Great news for the customer – the postie’s coming on board!

It was encouraging to see the Post Office announce this month that “We will appoint two serving Postmaster Non-Executive director roles, and these two roles will bring stronger perspective into the room to help the Board make more informed, and better balanced decisions.”

Appointing members of the workforce is, of course, not a new concept.  It has been tried elsewhere and, indeed, is something which the Financial Reporting Council recommends (in their Guidance on Board Effectiveness) that  boards consider:  “A director appointed from the workforce will bring a workforce view to the boardroom. They will have the same duties and responsibilities as the other directors and ideally will be in a position to contribute to discussions on wider issues.

That is something we would all hope is the case.  However, what really interested me in the briefing on the role was the following sentence:  “Have strong customer service levels demonstrated by Voice of Customer scores of least 82%”.  Ah the customer I thought to myself.  Boards are rightly increasing their consideration and knowledge of stakeholders, wider than the traditional shareholder primacy.  One of the most important stakeholders is the customer  – or customers.  However my experience of undertaking board effectiveness reviews from organisations ranging from FTSE 100 companies to small charities is that NEDS are all too frequently not very knowledgeable about the customer.   It is a surprising confession – and omission  – to make because without this very important stakeholder there will be no business.

One of the challenges is that the customer can be many and varied.  A major utility, for example, will have all sorts of customers from the likes of you and me to major businesses.  Their needs and wants will be very different.  However, that still shouldn’t deter the NEDs from getting to know and understanding their customers – after all, if they don’t do this are they really going to understand the business?  So if you are an aspiring or new NED here are some quick wins:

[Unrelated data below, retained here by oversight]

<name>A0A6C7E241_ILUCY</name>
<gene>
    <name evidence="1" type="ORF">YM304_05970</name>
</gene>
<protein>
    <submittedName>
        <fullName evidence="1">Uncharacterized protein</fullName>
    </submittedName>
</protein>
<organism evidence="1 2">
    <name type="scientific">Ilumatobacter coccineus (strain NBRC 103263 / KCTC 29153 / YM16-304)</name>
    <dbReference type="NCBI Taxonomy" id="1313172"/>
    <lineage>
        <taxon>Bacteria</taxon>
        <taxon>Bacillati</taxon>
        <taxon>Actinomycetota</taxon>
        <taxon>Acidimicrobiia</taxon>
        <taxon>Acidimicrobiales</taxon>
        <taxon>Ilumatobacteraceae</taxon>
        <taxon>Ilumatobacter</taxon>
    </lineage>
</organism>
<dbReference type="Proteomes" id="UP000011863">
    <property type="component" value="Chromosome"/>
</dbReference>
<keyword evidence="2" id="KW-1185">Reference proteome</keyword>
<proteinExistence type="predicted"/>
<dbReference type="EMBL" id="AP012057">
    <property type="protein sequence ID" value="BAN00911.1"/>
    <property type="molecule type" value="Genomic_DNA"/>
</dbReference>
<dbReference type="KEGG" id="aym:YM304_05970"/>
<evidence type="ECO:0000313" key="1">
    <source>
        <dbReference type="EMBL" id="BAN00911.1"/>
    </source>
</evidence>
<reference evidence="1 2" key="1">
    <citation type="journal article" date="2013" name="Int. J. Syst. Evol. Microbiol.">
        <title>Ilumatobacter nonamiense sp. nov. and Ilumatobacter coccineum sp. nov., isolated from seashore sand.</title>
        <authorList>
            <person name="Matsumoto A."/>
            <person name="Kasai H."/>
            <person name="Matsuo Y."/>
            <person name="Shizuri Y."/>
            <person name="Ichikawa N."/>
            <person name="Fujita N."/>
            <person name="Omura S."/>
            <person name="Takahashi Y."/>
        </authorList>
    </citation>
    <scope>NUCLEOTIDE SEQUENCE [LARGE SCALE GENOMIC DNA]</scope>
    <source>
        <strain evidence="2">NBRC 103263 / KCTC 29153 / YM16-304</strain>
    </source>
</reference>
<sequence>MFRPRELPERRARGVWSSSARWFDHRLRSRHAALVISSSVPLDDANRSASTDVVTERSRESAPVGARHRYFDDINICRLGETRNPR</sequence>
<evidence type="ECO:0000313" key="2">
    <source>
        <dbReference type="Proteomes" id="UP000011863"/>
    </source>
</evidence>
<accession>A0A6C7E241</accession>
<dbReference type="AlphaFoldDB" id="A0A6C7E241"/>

• Ensure your induction programme includes a core component of meeting with customers of all shapes and sizes.  Try and do this on your own if you can – you’re much more likely to glean information from them (although, going back to that utility example again, don’t offer to read the meter if they ask!).
  • If there is a call centre dealing with customer questions and complaints go and spend a day on the phones.  You’ll learn a huge amount about customer challenges and satisfaction while getting to know and thereby earning the respect of the employees in the call centre.
  • Go on site visits – again unannounced if you can.  So, for example, if you are a NED on the board of a retailer try and visit some of the stores – it’s a good a way as any to soak up the culture of an organisation; see how customers are served and how employees engage with them.
  • Attend any focus groups you can with customers to get their view of the organisation.
  • Raise the profile of the customer (and their needs) at board meetings to ensure that management really are customer focused.  And make sure this is measured and reported back on.   As we all know, reputations are earned in a lifetime but lost in a day so keeping your customer happy is critical.
  • Finally, if possible, become a customer yourself!

So I was pleased to see that the Post Office is looking for two employees to join the board.  That should certainly help with employee engagement.  However, I was more encouraged that there was a need to have strong customer service levels – and what better way to have the voice of the customer in the boardroom than appointing someone who actually serves the customer day in day out!